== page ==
People Share 19 Psychological Tricks That Have Worked for Them More Than Once

You can get what you want without much effort. No seriously, you can. You just need to know a few psychological tricks for how to do it. You can easily learn hidden information, make a person react however you want, and even stop hiccupping in a flash. And most importantly, these tricks really work and have been confirmed by the personal experience of the people who shared them.

We at Bright Side have already tried to apply some of these hacks in our own lives. And we offer you the chance to join our “get what you want” team.

  • If someone won’t stop talking or let you get a word in, drop something (your keys, a pen). Reach down to pick them up and start talking. It’s a way to interrupt without the other person realizing it. ©Itsme290
  • If someone has hiccups, ask them, “hey, what’s tofu made of?” It works like 80% of the time. ©Batman-Witch
  • Have a toddler that is in a bad mood? Sit down with them, look them straight in the eye, and say “You’re mad, so don’t laugh.” Just keep repeating it as seriously as you can. I’ve done it for 15 different cousins over a couple of decades, and by the fifth repetition of “DON’T LAUGH,” they are busting a gut and rolling on the floor. ©Nitrostoat

  • When you’re studying or learning something new, teach a friend about it. Let them ask questions. If you’re able to teach something well, that means you understand it. ©unknown
  • I’m a very lazy person. To motivate myself somehow, I took a graph paper notebook and marked each cell as a day of my life: one page is a little less than a year, there are only 60 pages in a notebook. Every day, when I don’t want to do something or when I have to do something I don’t like, I look at this notebook and understand that life is not that long, and I need to move forward. 25,000 days make up an average of life, so don’t waste them! ©"Overheard" / Ideer
  • Triangular eye movements. If you want someone to keep talking, look at one of their eyes, then the other, then the mouth. You can go on, around and around, forever and they won’t notice, it’ll look natural and like you’re paying attention. On the other hand, if you want them to shut up, just do the opposite triangle: eye-eye-forehead. They can’t really put a finger on it, but they’ll feel a little uncomfortable and won’t keep going on for too long. ©johnnielittleshoes

  • Starting phone calls with, “Did I catch you at a bad time?” Most people start conversations with “Hey, do you have a minute to talk,” which makes people defensive. Getting people to say, “No” is a key factor that allows them to open up by saying, “No, of course not, I’m not doing much anyways.” ©kito99

  • False attribution of arousal. When you take somebody out on a first date, take them somewhere exciting that will get their heart rate up, e.g. roller coaster or horror film. This raises their adrenaline levels. It makes them think they enjoy spending time with you, rather than doing the activity. ©Chiphai
  • If you want to avoid conflict, sit next to the person you think might be aggressive. It’s more difficult to be aggressive toward someone you’re sitting next to, than toward someone who is sitting across from you. ©anasteroide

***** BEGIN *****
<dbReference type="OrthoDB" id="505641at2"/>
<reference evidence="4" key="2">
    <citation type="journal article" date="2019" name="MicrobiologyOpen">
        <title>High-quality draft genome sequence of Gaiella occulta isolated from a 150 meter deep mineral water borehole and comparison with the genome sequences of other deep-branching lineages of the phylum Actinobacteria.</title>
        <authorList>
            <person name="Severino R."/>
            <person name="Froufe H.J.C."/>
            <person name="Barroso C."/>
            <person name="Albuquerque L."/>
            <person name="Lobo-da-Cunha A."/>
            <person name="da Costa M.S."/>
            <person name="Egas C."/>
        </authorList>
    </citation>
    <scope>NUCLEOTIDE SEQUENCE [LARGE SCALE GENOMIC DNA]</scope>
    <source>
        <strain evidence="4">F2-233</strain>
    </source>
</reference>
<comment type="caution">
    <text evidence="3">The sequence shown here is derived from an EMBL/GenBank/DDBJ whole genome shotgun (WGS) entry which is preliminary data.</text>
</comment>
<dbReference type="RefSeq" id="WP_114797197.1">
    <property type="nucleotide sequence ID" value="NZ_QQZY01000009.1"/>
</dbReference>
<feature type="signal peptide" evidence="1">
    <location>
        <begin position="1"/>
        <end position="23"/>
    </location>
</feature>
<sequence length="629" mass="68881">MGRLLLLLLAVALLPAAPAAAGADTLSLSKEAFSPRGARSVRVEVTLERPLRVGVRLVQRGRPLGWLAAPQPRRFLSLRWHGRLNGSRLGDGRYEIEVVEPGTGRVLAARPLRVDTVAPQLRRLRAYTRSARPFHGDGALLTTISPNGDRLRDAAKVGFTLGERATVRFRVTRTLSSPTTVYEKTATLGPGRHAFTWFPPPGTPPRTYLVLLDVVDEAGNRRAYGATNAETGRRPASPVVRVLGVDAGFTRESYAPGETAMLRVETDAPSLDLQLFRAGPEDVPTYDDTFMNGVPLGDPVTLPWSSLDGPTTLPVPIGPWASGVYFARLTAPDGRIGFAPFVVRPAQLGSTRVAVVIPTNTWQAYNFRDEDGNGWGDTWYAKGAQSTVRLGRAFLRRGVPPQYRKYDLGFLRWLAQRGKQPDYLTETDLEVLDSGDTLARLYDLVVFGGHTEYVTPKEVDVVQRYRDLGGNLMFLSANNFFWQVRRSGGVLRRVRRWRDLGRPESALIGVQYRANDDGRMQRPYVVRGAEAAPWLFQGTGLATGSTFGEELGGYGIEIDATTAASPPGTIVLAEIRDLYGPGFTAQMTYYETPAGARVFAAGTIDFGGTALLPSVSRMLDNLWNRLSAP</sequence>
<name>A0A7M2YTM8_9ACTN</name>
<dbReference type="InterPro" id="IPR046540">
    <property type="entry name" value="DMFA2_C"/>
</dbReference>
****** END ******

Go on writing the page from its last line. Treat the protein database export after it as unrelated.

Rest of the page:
• If you’re looking for something in a room that another person has hidden, just shout that you found it. They’ll normally look directly at the object. ©CRZAcidGaming
  • When I miss someone, and there is absolutely no reason to write or call, I send them a message with the text: “Hello! Can you imagine, I saw you in my dreams last night. I am writing to find out how you are doing.” Everyone will want to talk after hearing that — people like to be in someone else’s dreams. ©"Overheard" / Ideer
  • If you work with clients, prevent them from getting defensive and angry by not using the word “you.” Don’t blame them, blame the thing you’re talking about. ©athaliah

  • If you want to find out what’s bugging your kid, but they won’t open up to you, ask them while they’re doing something they enjoy. Distracted kids are more honest when being questioned, because their brains aren’t thinking about the repercussions of their answers as much. ©hardly_
  • To make someone keep talking, repeat the last words they said when they stopped talking. They’ll keep going and going. ©PrimoNando
  • You can remind yourself to do any task by leaving a random object in the middle of the floor on your way out of a room. When you come back in, you’ll see the object and remember why you left it there. Works every time. ©Alweenie
  • Changing the words you use to describe or talk about something can help change your association with that thing. We develop a pile of emotional context around the words we use, by changing the words, we can change the context. ©nuttallfun
  • If you want someone to agree with what you’re saying, nod while saying it. They’ll unconsciously nod back, which tricks their brain into believing that what’s being said is a fact. ©SuperNashwan

  • When I get to a boring party, I always go back out to a store and buy a coconut. As soon as it’s on the table, people immediately approach it, and begin to lively discuss how to open it. After that, communication is established and the party becomes more fun. ©"Overheard" / Ideer
  • When someone asks me a question that I don’t want to answer, I always say, “Why do you ask?” It’s my go-to. ©Abdul_Exhaust

Which of these tricks would you like to try? What other psychological hacks do you know of? You can share them with others in the comments.

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